NETRIBUTION - First Ever Scottish Gaelic Feature Premieres at EIFF
13th July 2007
Simon Miller's shoestring budget feature made in Gaelic language Seachd: The Inaccessible Pinnacle is to premier at Edinburgh IFF and will be in contention for the Michael Powell Award.
Seachd (pronounced "shack")was picked up by Soda for UK and Ireland distribution at this years's Cannes film market. There is strong international interest in Seachd already and is very likely to be screened at another major European festival soon after Edinburgh. On-line, the film's biggest fan base is in Canada and the USA.
Miller, who was a late starter as a film director, is fascinated by Gaelic culture. Gaelic is Scotland's ancient minority language, now largely supplanted by English but still spoken and understood in the western highlands and islands of Scotland. It is also understood by Gaelic speakers in Ireland and in Nova Scotia. Miller devised the story of the film with his wife and then worked collaboratively with Gaelic writers and actors, as well as an all-Gaelic film crew, to ensure the cultural authenticity of the end product.
"I wanted to make a film that was real," says Miller, "that was honestly Gaelic, that had heart and integrity and was not a film made by someone coming in to borrow the culture. It was a film that was meant to be a film for Gaels as much as I could make it, given the fact that unfortunately, I'm not a fluent Gaelic speaker myself."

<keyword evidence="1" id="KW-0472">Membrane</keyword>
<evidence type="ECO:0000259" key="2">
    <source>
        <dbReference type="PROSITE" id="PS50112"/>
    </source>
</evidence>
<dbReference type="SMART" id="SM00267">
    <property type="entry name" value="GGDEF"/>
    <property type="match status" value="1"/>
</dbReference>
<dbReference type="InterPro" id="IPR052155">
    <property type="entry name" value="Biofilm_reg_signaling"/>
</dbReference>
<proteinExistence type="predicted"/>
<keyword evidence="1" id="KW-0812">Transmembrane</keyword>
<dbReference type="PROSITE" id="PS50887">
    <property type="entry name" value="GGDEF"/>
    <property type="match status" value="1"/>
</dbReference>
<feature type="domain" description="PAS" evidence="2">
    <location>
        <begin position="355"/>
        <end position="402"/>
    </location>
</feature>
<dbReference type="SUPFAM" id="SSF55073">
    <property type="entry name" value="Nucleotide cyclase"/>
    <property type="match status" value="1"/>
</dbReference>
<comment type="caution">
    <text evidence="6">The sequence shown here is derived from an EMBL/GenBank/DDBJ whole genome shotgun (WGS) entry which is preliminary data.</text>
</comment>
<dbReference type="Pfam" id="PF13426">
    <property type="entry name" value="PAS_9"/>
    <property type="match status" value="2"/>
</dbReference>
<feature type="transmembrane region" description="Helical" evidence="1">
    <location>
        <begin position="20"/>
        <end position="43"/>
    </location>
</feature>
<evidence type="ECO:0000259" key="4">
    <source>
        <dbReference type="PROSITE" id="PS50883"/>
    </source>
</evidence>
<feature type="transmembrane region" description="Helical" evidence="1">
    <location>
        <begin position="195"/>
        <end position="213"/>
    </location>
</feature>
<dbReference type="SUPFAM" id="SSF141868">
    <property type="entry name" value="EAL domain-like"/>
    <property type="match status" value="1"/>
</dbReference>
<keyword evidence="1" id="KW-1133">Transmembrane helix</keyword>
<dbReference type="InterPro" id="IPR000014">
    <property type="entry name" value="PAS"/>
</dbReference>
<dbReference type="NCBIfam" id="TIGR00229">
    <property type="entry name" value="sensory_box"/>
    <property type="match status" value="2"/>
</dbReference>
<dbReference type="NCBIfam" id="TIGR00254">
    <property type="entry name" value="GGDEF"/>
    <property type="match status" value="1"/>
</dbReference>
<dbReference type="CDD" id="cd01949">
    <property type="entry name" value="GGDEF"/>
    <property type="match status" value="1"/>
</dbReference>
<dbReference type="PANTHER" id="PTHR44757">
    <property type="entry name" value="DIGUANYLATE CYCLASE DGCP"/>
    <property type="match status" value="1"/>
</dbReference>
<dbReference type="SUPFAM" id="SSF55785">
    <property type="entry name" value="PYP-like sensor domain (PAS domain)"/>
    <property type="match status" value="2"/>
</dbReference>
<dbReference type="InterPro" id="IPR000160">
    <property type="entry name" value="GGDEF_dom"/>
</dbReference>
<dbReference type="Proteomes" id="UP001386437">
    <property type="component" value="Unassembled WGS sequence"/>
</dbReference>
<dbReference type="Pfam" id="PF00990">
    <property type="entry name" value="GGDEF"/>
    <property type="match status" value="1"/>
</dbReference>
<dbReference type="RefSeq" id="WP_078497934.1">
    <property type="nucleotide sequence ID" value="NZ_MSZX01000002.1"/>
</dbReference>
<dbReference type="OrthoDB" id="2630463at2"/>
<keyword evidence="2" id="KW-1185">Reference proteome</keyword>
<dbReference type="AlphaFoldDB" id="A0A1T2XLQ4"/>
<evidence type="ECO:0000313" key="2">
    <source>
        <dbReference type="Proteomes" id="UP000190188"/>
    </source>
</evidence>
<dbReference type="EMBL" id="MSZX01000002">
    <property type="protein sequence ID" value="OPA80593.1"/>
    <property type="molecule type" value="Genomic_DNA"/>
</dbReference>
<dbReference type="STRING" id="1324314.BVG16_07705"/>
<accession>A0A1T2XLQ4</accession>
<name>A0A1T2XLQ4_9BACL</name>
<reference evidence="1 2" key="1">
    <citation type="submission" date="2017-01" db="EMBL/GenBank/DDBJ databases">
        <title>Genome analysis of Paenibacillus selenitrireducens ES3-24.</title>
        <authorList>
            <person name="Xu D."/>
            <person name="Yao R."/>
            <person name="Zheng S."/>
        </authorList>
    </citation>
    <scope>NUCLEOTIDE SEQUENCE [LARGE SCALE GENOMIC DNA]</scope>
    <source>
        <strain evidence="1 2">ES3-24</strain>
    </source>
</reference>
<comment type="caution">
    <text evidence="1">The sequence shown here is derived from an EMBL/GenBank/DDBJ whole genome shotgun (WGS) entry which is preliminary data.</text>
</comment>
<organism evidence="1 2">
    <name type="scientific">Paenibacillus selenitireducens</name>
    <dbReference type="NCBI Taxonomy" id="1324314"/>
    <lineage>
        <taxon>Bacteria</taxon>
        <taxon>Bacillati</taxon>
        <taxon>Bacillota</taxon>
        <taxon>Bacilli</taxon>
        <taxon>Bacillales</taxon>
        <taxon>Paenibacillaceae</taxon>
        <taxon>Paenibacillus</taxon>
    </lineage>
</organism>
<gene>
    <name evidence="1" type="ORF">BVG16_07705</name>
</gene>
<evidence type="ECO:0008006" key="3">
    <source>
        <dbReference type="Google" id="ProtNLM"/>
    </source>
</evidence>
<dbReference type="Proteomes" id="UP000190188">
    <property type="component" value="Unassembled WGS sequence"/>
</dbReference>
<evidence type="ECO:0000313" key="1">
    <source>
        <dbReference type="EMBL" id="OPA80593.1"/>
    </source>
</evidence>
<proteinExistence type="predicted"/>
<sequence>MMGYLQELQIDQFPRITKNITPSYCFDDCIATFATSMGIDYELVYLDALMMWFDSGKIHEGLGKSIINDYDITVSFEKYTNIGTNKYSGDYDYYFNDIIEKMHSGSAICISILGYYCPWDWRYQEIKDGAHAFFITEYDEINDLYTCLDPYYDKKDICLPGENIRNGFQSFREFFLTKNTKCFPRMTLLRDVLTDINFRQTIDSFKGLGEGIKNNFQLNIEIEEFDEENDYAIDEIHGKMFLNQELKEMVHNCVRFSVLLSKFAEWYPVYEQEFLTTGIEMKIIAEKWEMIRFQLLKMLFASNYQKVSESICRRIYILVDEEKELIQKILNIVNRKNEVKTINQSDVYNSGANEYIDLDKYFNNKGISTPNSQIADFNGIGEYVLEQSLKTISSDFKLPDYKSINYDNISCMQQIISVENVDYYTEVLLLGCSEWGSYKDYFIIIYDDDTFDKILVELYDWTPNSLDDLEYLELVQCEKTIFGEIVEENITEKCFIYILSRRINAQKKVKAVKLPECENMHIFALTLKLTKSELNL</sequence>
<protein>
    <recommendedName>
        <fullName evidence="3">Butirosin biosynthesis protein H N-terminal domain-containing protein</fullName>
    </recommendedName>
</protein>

The film is the story of an orphaned boy, Angus, seeking the truth behind the death of his parents and the truth behind his Grandfather's ancient, incredible, fearful stories, drawn from the whole swathe of Gaelic history, including tales of poisoned lovers, bloody revenge, water-horses and Spanish gold. Finally, his Grandfather leads Angus to one of Scotland's most treacherous mountains, The Inaccessible Pinnacle - and an ancient truth he never expected to find.
Shot in high definition in the Isle of Skye, in the Cuillins, within the shadow of the Inaccessible Pinnacle climbed as part of the story, the film has an all-Gaelic speaking cast and crew to ensure authenticity and acceptability to a Gaelic audience. Made in peak tourist season, the shoestring feature budget of £650,000 had to be spent largely on securing accommodation and feeding more than 30 cast as well as film crew over the five-week shoot. Almost all the cast and crew travelled back to Skye, at their own expense, to attend the community screening of the completed film.
Seachd - Gaelic for "seven" - is Miller's debut feature and follows hard on the heels of a critically acclaimed short film the made, also in Gaelic, called in English "The Crimson Snowdrop." Miller and his Skye-based producer Chris Young worked with BBC Alba the BBC's Gaelic language division in Scotland; the new Gaelic Media Service and film development agency Scottish Screen, as well as several Gaelic writers and poets to deliver a script that could deliver Gaelic storytelling culture to the big screen for Gaels and for the international community. It will screen with English subtitles in non-Gaelic speaking areas.
The film is backed by a very comprehensive website, including lessons on how to speak Gaelic. It premieres on Thursday 16th of August and is screened in competition on the 19th of August at the Cameo, Edinburgh.
Seachd; The Inaccessible Pinnacle official website: http://www.seachd.com/
"Gaelic is about to make a cinematic comeback" - The Times
By James MacGregor